What To Know Before You Accidentally Create That Partnership

What To Know Before You Accidentally Create That Partnership

by Onyinyechi Muilenburg

On January 31, 2020, the Texas Supreme Court resolved an issue which may have implications for anyone considering a business collaboration.  In 2011, Enterprise Products Partners (“Enterprise”) and Energy Transfer Partners (“ETP”) began discussions about converting an existing pipeline to another use, which would have required a massive investment and committed customers.  Through three written agreements they set out to explore the venture, but in the agreements reiterated their intent not to be bound until there was a formal written contract.

Over the ensuing months they formed a team to pursue the project.  They marketed the pipeline to potential customers and prepared engineering plans.  One shipper committed, but Enterprise began refocusing on a business arrangement with a third party.  Enterprise ended its relationship with ETP and opened a pipeline with that third party.

ETP sued, claiming that despite the written disclaimers, it had in fact formed a partnership with Enterprise through the conduct of the parties, and that Enterprise had breached its fiduciary duties to ETP.  A jury agreed and awarded over $535 million in damages.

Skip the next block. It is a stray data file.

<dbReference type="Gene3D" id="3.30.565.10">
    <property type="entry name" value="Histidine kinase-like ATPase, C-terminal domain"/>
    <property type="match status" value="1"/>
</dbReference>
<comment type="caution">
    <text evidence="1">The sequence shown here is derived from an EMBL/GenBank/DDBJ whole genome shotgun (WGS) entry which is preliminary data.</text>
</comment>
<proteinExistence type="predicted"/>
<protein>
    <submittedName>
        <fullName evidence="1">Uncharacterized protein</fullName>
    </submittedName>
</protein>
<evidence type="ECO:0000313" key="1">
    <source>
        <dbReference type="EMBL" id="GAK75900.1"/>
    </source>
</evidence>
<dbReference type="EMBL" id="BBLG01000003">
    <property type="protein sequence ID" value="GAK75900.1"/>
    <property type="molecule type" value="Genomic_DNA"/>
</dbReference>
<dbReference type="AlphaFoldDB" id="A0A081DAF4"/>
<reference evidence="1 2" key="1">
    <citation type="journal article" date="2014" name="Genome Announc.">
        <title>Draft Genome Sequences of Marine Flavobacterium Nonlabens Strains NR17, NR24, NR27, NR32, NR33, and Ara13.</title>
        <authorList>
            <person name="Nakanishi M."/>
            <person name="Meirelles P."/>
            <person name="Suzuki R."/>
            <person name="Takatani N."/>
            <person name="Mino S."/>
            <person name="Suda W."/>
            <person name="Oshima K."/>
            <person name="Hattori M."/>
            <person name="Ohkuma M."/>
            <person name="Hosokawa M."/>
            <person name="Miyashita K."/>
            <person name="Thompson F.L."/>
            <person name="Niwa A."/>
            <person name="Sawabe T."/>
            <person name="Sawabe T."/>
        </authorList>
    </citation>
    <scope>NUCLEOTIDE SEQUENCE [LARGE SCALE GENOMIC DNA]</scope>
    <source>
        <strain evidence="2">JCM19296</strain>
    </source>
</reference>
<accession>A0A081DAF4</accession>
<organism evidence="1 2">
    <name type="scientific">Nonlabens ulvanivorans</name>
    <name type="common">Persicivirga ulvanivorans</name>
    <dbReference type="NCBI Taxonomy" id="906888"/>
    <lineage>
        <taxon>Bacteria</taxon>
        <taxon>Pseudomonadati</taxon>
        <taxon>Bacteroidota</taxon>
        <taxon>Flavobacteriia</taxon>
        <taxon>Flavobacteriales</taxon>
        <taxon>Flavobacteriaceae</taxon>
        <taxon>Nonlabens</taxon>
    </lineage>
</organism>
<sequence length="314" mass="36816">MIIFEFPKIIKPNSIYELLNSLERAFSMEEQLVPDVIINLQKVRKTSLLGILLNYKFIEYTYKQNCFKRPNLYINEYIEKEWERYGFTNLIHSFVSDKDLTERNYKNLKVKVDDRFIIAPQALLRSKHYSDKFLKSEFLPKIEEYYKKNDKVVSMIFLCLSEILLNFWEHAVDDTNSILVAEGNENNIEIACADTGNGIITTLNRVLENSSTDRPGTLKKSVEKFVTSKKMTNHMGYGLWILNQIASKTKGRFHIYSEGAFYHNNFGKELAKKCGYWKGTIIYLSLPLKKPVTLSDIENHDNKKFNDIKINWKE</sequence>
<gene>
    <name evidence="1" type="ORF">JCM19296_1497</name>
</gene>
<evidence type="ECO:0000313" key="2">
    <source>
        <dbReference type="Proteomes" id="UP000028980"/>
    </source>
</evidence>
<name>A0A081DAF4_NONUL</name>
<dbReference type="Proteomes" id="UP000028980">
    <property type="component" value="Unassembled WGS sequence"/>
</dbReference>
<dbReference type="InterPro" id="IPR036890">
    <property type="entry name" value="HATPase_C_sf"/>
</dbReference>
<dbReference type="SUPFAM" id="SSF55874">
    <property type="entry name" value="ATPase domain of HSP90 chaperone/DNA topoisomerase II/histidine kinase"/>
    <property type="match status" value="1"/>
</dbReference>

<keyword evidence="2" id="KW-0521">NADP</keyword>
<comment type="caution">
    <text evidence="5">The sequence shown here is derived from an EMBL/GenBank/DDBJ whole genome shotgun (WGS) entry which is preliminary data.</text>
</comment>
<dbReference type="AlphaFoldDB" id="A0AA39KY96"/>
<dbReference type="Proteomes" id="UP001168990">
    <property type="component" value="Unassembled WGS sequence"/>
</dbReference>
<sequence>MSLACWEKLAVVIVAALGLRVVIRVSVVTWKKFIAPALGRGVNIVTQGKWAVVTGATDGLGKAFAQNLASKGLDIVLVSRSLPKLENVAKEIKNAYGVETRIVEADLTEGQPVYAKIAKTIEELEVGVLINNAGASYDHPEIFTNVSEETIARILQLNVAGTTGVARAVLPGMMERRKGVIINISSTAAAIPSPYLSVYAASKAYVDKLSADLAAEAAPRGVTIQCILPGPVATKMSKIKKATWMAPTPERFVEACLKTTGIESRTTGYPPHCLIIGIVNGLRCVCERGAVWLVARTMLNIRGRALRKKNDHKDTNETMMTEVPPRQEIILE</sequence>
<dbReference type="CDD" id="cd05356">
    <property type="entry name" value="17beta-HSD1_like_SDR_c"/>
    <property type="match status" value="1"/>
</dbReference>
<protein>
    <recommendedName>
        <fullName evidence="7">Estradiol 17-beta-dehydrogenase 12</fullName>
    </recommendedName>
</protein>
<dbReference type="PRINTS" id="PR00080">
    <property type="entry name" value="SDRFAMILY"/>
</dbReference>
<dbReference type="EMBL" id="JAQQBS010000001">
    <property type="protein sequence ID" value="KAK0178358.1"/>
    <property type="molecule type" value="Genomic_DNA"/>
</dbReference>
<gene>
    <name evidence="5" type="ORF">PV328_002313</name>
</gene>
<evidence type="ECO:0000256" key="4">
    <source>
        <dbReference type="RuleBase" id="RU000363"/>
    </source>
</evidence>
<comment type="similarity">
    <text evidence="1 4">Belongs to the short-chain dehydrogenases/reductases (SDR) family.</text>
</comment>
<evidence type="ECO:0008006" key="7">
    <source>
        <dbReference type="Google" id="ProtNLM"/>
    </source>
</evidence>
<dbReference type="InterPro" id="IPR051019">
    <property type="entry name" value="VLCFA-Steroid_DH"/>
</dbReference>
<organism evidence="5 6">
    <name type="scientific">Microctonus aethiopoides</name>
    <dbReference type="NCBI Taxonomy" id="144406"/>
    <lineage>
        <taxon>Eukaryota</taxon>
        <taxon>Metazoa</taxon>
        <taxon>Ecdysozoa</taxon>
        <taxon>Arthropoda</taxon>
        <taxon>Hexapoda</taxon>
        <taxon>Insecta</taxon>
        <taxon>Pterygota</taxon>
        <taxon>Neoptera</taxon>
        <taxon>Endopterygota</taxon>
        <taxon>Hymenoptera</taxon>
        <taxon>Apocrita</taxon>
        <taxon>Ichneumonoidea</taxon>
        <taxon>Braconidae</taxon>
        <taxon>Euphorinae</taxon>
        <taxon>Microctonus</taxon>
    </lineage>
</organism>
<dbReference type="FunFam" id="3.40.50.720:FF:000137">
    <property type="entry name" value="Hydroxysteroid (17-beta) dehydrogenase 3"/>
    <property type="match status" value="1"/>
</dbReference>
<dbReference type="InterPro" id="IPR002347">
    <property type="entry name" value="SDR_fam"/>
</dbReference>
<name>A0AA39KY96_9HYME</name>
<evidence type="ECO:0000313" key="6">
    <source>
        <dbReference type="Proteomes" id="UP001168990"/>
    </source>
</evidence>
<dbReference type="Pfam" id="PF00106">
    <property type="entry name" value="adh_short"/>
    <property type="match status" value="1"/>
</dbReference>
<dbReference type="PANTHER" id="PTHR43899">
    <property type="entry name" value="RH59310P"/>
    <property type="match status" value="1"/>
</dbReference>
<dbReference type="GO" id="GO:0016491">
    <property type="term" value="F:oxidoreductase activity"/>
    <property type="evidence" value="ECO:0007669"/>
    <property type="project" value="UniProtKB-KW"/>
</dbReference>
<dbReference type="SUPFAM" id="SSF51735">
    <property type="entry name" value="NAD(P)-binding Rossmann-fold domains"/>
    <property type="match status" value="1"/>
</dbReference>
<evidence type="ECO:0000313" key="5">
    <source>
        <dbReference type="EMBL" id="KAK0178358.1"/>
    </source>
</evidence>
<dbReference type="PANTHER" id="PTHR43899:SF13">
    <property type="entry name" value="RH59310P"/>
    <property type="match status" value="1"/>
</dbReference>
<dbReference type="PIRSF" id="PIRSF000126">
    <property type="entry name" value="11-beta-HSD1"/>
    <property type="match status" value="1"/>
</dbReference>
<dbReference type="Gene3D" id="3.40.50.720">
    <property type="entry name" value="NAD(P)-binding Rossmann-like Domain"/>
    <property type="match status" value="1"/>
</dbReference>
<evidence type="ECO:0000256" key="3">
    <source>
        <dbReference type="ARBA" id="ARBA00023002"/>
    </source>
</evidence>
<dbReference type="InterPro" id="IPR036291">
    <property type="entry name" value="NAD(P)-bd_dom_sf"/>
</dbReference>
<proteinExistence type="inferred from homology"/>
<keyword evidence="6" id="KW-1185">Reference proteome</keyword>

The legal issue was whether parties may agree by contract that their conduct does not create partnership and fiduciary duties even when their conduct would have been enough to create a partnership.  The answer will certainly impact whether and how your company explores potential collaborations with other businesses.

By all statutory or common law standards, except for the contractual provision negating such intent, the efforts of Enterprise and ETP would have amounted to a partnership or joint venture.  But the Texas Supreme Court ruled that parties are free to contract for conditions precedent to partnership formation and override the usual standards relating to conduct or intent of the parties.  “We hold that parties can contract for conditions precedent to preclude the unintentional formation of a partnership under Chapter 152 [of the Texas Business Organizations Code].”  The implications are enormous, particularly if a business fails to adequately document future collaborations.  The language of the partnership disclaimer will be critical.

Before you unintentionally bind yourself to a partnership you never intended, please contact  Lee Herman or Bradley Rauch at Hirsch & Westheimer, for assistance in drafting an agreement that will protect you and your company from the jury verdict that nearly cost Enterprise, or contact Judge Jeff Shadwick (Ret) to discuss strategies in addressing or responding to a claimed or threatened partnership. We want you and your business collaborations to be profitable and intended.